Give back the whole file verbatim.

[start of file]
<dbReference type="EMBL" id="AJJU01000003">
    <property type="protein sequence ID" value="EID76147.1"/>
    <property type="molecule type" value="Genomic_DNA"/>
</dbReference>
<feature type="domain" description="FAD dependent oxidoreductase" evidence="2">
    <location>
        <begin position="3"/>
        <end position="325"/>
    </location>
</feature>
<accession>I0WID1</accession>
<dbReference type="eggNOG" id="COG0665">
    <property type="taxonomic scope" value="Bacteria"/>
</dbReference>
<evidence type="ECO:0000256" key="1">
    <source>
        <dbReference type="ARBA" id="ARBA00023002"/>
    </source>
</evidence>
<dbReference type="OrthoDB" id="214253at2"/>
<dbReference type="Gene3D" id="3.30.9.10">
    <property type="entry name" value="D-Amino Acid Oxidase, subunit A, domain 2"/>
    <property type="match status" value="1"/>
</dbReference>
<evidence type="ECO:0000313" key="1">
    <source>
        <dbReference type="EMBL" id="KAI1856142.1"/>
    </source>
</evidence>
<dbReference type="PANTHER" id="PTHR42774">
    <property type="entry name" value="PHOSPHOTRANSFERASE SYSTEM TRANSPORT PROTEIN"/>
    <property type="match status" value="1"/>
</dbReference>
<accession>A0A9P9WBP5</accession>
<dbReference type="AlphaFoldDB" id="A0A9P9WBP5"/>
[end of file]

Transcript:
<dbReference type="EMBL" id="AJJU01000003">
    <property type="protein sequence ID" value="EID76147.1"/>
    <property type="molecule type" value="Genomic_DNA"/>
</dbReference>
<feature type="domain" description="FAD dependent oxidoreductase" evidence="2">
    <location>
        <begin position="3"/>
        <end position="325"/>
    </location>
</feature>
<accession>I0WID1</accession>
<dbReference type="eggNOG" id="COG0665">
    <property type="taxonomic scope" value="Bacteria"/>
</dbReference>
<evidence type="ECO:0000256" key="1">
    <source>
        <dbReference type="ARBA" id="ARBA00023002"/>
    </source>
</evidence>
<dbReference type="OrthoDB" id="214253at2"/>
<dbReference type="Gene3D" id="3.30.9.10">
    <property type="entry name" value="D-Amino Acid Oxidase, subunit A, domain 2"/>
    <property type="match status" value="1"/>
</dbReference>
<evidence type="ECO:0000313" key="1">
    <source>
        <dbReference type="EMBL" id="KAI1856142.1"/>
    </source>
</evidence>
<dbReference type="PANTHER" id="PTHR42774">
    <property type="entry name" value="PHOSPHOTRANSFERASE SYSTEM TRANSPORT PROTEIN"/>
    <property type="match status" value="1"/>
</dbReference>
<accession>A0A9P9WBP5</accession>
<dbReference type="AlphaFoldDB" id="A0A9P9WBP5"/>